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Vol. III No. 35   ·   Week of 9 June 2000   

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Commencement speech scorns elitism
Tom Wolfe salutes BU for putting academic freedom over fads

By Eric McHenry

The day’s colors were red, white, and grey.

On May 21, 4,000 scarlet-robed seniors gathered at Nickerson Field to hear a man in a custom-made white gown give BU’s 127th Commencement address. It was fitting that an overcast sky couldn’t complete the patriotic color scheme, because the patriotism in Tom Wolfe’s speech was tempered with words of warning — words the celebrated cultural critic wishes he had been told as a graduating senior in 1951.

Tom Wolfe receives his honorary degree

 
  Chancellor Silber and President Westling confer an honorary doctorate of humane letters upon Tom Wolfe, BUís 127th Commencement speaker. Photo by Fred Sway
 

“And this one thing is even more virulent today than it was half a century ago,” he told the Class of 2000. “We live in an age in which ideas, important ideas, are worn like articles of fashion — and for precisely the same reason articles of fashion are worn, which is to make the wearer look better and to feel à la mode.”

In that respect, he pointed out, the learning environment at BU is something of an anachronism. He began his address by praising the University for placing academic freedom above academic fashion.

“There is no university to which I would rather have been invited on this day in this May, whose hood and whose raiment I would rather wear,” Wolfe said. “Thanks to a couple of Johns, John Silber and Jon Westling, and to a brilliant faculty . . . this University has been a shining lighthouse of independent thought and of liberal democracy, in the classical meaning of liberal, as John Silber has so wonderfully defined it over the years.
“I choose the image of a lighthouse very carefully, John and Jon, because lighthouses are built to stand alone and to bear the brunt of the storm, no matter what that storm may be.”

Wolfe was visibly caught off guard when Silber, rather than hooding him immediately after his honorary doctorate citation was read, instead began to remove Wolfe’s black academic robe. From under the speaker’s lectern Westling took a one-of-a-kind white Boston University robe, which the two placed on Wolfe’s shoulders. The delighted audience cheered the man in the white robe, whose broad grin was clearly spontaneous.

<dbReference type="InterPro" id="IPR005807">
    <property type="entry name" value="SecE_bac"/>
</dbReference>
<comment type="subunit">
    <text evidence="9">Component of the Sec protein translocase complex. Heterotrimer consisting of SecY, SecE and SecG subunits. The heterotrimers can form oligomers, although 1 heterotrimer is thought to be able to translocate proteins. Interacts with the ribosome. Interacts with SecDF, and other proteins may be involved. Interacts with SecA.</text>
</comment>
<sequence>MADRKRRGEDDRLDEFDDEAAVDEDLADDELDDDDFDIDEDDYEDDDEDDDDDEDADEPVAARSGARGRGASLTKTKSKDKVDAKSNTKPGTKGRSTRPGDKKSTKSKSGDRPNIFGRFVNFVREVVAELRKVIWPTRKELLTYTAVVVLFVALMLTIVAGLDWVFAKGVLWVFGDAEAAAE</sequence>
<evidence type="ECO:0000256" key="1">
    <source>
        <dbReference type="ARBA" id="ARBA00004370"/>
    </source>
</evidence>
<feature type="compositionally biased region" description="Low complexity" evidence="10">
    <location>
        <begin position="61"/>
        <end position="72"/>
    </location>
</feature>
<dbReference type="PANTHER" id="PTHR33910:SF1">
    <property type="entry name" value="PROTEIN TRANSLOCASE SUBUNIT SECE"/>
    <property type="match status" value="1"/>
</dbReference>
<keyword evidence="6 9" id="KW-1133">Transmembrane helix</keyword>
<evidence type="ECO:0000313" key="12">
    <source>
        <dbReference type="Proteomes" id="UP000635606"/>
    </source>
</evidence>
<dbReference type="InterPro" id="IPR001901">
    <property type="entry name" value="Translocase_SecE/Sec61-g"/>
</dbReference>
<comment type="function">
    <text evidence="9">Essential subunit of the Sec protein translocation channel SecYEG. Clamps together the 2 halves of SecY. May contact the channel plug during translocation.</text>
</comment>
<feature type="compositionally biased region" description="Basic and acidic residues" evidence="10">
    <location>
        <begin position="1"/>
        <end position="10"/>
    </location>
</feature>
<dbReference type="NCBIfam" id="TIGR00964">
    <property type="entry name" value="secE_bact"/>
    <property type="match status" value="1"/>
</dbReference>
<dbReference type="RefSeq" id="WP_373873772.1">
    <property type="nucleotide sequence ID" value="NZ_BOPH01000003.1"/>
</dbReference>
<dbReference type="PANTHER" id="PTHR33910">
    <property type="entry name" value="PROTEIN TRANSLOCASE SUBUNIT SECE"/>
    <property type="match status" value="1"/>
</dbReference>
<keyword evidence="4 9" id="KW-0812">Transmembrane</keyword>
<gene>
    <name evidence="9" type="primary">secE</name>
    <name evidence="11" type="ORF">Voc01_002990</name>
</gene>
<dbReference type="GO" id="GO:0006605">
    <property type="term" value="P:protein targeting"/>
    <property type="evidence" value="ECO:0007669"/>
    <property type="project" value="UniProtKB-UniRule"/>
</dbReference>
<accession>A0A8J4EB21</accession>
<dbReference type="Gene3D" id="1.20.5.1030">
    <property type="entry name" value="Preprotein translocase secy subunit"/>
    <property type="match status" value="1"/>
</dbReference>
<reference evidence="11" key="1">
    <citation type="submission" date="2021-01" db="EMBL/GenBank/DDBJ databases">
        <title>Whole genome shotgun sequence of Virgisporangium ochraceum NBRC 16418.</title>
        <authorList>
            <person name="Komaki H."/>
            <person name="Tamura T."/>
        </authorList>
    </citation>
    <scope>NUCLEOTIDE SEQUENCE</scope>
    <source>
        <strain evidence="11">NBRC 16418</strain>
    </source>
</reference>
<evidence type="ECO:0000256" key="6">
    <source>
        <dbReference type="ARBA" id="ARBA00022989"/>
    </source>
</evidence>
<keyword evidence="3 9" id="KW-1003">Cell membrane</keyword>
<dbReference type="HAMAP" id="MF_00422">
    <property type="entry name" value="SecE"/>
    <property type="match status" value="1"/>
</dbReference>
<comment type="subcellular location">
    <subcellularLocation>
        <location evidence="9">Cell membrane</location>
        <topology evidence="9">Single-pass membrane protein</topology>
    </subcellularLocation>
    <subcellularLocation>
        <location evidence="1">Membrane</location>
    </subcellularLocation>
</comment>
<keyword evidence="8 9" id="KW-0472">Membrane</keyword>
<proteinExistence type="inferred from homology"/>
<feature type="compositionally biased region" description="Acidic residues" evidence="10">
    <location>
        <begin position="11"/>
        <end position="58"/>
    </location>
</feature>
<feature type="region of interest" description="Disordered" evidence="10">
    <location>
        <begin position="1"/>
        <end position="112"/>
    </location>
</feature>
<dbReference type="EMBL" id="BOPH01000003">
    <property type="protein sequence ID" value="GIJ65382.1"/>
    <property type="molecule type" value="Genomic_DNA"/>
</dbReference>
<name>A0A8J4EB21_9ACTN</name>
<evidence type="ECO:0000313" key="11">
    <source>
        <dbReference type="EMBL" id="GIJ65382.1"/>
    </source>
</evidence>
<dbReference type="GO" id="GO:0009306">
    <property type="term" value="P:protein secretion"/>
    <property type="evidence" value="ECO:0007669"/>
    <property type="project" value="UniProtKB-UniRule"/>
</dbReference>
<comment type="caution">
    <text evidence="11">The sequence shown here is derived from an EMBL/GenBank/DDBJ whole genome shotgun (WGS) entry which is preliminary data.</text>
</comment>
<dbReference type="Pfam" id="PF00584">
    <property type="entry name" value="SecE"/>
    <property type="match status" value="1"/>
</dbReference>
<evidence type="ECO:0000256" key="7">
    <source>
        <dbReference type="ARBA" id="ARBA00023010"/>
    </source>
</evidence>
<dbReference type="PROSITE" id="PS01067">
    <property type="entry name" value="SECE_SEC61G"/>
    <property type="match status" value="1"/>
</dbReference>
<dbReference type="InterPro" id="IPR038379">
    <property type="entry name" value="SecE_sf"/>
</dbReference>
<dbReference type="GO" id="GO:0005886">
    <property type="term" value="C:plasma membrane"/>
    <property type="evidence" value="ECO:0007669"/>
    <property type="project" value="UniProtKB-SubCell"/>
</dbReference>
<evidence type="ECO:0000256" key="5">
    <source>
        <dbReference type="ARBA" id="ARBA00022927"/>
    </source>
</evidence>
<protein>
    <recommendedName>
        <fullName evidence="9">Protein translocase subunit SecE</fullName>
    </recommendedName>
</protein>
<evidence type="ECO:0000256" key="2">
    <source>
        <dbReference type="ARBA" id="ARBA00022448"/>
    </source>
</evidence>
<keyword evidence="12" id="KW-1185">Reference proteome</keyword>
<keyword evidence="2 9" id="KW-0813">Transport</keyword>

“I’m telling you this is a total surprise,” he said. “I knew something had irresistibly drawn me to this moment, and there you have it.”

In the United States, inde-pendent thought has been experiencing a period of inclement weather, Wolfe said, with intellectual fads driving traditional ways of thinking indoors. One problematic idea that has recently found favor, in part because it is so unobjectionable at face value, is the idea “that each people, each culture, has its own integrity, has its own validity, which must be respected and must have its day in the sun,” he said. “I don’t think anybody will bother to argue with that, but what I think you’re going to find fairly soon, as you head out into the world, are two things: first, that it’s irrelevant, and second, that it leads to what I think of as pernicious enlightenment.”

The dominant culture, he explained, risks appointing itself guardian of other cultures’ best interests — becoming their advocate and, ultimately, their patron. The results can be patronizing. He cited a recent New York state court of appeals decision in which a young man who had been blasting rap music from his car stereo was acquitted of violating a noise ordinance. “Too loud,” the judge reasoned, was a subjective determination that could vary from one cultural group to another. “How condescending can you get?” Wolfe asked.

Other invidious trends, he said, include the tendencies, in America, to malign the middle class, and to reserve the term intellectual for those who express moral outrage. He drew an explicit distinction between the American public intellectual — “a person knowledgeable in one field who speaks out only in others” — and a person of genuine intellectual achievement, and called the world’s middle class “the highest form of evolution.”

American liberal democracy, he concluded, with its power to cultivate prosperity and accommodate diversity, both cultural and ideological, can weather periods of pernicious enlightenment.

“We are in the beginning of what may be a Pax Americana,” Wolfe said. “This may be the second century of 1,000 years of rule in the world by benign liberal democracy. I think we should rejoice in this. And I feel so much better knowing that there are people like yourselves, members of the class of 2000 at Boston University, who have developed the independence of thought to judge the world strictly by the evidence of your own eyes.

“You’re not going to find many traditional judges who can lead you any longer. You’re going to have to make the crucial judgments yourselves. But you are among the very handful of those who can do it. You are graduates of one of the two or three greatest universities in America.”

       

16 June 2000
Boston University
Office of University Relations